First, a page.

Constitutional Act 1867

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  • Topic: Canada, Quebec, Governor General of Canada
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  • Published : May 10, 2013
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The Constitution Act of 1867, the Push that Got the Ball Rolling. Jarik Langenfurth
Social 20-1
January 7th 2013
Mr. Kardas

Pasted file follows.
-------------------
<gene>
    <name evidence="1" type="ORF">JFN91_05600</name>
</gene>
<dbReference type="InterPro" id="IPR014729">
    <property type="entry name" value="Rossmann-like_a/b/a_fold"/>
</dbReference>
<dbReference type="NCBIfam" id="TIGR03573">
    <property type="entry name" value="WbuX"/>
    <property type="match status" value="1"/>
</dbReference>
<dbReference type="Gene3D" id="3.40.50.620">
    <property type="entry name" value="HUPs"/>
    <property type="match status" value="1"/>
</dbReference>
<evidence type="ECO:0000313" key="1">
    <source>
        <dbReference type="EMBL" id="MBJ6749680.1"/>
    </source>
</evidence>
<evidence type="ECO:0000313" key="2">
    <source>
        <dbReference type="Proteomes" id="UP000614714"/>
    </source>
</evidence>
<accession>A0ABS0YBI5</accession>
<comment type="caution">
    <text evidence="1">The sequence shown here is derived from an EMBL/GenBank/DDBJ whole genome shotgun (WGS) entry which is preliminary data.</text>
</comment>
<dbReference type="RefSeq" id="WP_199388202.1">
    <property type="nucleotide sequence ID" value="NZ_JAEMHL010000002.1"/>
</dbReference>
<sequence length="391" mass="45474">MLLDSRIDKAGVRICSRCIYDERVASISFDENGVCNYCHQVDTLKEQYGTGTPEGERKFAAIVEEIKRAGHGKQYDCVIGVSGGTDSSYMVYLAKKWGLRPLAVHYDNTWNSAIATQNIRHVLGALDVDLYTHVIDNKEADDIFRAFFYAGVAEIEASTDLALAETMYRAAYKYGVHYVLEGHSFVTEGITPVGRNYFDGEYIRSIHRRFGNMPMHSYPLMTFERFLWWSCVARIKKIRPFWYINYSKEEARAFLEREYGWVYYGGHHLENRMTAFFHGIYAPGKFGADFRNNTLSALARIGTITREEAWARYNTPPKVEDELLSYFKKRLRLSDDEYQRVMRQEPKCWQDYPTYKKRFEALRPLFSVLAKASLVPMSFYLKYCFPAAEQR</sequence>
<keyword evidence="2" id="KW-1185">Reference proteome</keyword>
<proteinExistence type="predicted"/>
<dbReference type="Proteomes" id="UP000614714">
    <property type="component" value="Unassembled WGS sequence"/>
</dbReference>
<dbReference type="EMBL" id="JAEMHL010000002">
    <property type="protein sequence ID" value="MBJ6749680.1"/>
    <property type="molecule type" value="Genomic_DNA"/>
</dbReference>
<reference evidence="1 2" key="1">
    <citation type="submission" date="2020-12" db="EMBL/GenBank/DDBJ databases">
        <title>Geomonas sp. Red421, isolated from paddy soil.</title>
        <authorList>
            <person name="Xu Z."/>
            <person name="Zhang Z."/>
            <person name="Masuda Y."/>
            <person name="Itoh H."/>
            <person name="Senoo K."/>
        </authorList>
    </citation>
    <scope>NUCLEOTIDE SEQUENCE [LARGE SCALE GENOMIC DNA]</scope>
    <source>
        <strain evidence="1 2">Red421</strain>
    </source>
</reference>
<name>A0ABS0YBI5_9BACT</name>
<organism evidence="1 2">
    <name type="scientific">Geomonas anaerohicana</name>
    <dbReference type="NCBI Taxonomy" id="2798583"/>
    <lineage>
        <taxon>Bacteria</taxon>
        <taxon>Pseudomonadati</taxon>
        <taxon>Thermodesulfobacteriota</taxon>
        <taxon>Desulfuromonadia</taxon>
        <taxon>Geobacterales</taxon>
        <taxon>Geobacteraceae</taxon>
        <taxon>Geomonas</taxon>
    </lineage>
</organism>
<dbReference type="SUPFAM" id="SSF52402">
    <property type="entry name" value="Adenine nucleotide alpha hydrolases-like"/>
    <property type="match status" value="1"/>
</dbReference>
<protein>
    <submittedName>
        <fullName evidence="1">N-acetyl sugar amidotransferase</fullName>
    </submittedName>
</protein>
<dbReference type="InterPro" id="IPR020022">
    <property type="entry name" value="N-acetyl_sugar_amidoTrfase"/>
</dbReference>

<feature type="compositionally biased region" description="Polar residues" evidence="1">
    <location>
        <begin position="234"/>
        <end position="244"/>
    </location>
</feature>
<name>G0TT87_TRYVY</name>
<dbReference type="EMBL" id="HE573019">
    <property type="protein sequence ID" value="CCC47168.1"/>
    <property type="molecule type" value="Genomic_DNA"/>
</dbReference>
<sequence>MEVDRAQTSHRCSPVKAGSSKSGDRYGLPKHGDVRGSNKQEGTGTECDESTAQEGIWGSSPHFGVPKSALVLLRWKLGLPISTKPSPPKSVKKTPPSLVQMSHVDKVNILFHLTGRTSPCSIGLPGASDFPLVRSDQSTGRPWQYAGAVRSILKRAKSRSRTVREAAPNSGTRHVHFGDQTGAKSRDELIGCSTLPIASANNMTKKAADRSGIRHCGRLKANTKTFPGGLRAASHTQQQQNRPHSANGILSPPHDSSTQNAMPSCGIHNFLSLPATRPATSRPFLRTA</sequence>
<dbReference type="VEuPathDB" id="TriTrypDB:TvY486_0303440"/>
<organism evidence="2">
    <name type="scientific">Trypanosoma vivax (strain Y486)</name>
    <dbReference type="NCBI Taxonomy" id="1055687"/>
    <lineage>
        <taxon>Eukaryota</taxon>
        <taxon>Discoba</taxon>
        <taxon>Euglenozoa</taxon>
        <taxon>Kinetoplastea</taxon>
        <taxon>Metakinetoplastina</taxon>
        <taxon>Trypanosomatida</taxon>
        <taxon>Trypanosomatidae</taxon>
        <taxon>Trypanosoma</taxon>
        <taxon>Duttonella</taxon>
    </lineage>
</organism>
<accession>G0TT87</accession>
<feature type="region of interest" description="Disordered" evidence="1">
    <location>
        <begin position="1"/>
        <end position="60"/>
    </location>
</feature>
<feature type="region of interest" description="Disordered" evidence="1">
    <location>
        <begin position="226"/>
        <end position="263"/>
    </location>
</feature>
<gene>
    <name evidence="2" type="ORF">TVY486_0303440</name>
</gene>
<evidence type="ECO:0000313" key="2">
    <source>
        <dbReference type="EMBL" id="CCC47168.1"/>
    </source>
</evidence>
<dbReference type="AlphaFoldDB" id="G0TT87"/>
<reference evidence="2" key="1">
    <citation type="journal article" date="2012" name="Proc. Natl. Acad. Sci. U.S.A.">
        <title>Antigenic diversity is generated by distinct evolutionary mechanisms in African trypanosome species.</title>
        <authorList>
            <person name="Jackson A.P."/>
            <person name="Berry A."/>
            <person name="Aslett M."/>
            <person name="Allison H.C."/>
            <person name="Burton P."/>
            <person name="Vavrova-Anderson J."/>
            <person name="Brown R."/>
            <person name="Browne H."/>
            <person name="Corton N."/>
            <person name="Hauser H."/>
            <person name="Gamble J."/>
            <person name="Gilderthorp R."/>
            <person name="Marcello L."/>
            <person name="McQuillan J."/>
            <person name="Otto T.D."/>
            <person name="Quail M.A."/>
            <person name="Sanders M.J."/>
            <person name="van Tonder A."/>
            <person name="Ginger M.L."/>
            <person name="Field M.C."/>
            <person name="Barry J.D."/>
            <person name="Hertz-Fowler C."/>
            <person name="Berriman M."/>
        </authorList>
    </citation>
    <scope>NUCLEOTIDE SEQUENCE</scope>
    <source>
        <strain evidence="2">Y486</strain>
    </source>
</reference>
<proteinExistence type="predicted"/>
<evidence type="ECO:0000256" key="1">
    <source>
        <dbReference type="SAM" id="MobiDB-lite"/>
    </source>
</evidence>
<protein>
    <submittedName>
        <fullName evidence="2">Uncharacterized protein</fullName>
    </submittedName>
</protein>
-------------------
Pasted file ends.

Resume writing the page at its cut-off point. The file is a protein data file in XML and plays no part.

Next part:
There are many events in the past of which we can attribute to Canada becoming the great prosperous nation that we have today. It all started with the European explorers who sailed across the dangerous Atlantic ocean to come to the “new world”, they were in control of Eastern Canada. Our Quebec and Ontario were simple know as upper and lower Canada, our maritime provinces under complete British control. Thus we as a nation didn’t become out own colony with our own government until after World War 1. But the British North American Act of 1867, renamed the Constitution Act of 1867 in 1982, was the sparked that got the ball rolling on Canada’s journey national identity and prosperity. On July 1st 1867 the Queen of England signed the proclamation, which gave Canada a federal domain and defines much of the operations of the government of Canada, many of which are still being used to date. It also brought rules and regulations into Canada’s educational system allowing us to have a much more culturally adverse education but also a better one for all Canadians. The Act also had some effect on language rights, which can be deemed very important in modern Canada. Though this did not make Canada fully independent it gave us confederation which means we were still a British colony, but it was still a massive leap it Canada’s cultural, constitutional and educational identity. It has shaped Canada in uncountable ways and still today we are reaping the benefits from it. It wasn’t until mid-19th century that we Canada had an actual educational system; this was when the structure for modern day schools came into effect. The Canadian legislative realised that an education was need to curb the rising generations in the direction that they wanted them to go. This sometimes posed a large problem in Ontario and especially, which at that time were known as Upper and Lower Canada, both of these provinces tried to assimilate the citizens who were forced to attended denominational schools. The British in Ontario made their greatest attempt to make everyone either a catholic or a protestant, and in Quebec the Catholic Church still had a large amount of say in the goings on at school, so everyone was naturally forced to become catholic. In 1867 when the Constitution Act was brought into effect this was quite effectively slowed down. The Act allowed each province to make changes to the law in regards to education, according to the following provisions. They are not allowed to make laws that are prejudice against other religion and inhabit the certain religious group from preforming their practices in relation to denominational schools. Secondly, all the powers, privileges and duties at the union by law conferred and imposed in Upper Canada on the separate school and school trustees of the Queens Roman Catholic subjects shall be and the same are hereby extended to the Dissentient Schools of the Queens Protestant and Roman Catholic Church. Thirdly, in any province a system of separate or dissentient schools exist by law at the union; an appeal shall lie to the Governor General from any act of decision of any Provincial Authority affect any right or privilege of the protestant or Roman Catholic minority under the Queens rule. Lastly, if in any case the provincial law does not seem to the Governor General satisfactory, or if an appeal made by the Governor General under this section is not duly executed by the Provincial authority in that behalf, then in every such case, and as far as the Circumstances of each case required the parliament of Canada may make remedial changes to laws to achieve the appeal of which was requested. (Online Canadian encyclopedia) These four laws and regulations are still for the most part with our Canadian school systems, it was the foundations to our great education. The four laws have played a major...
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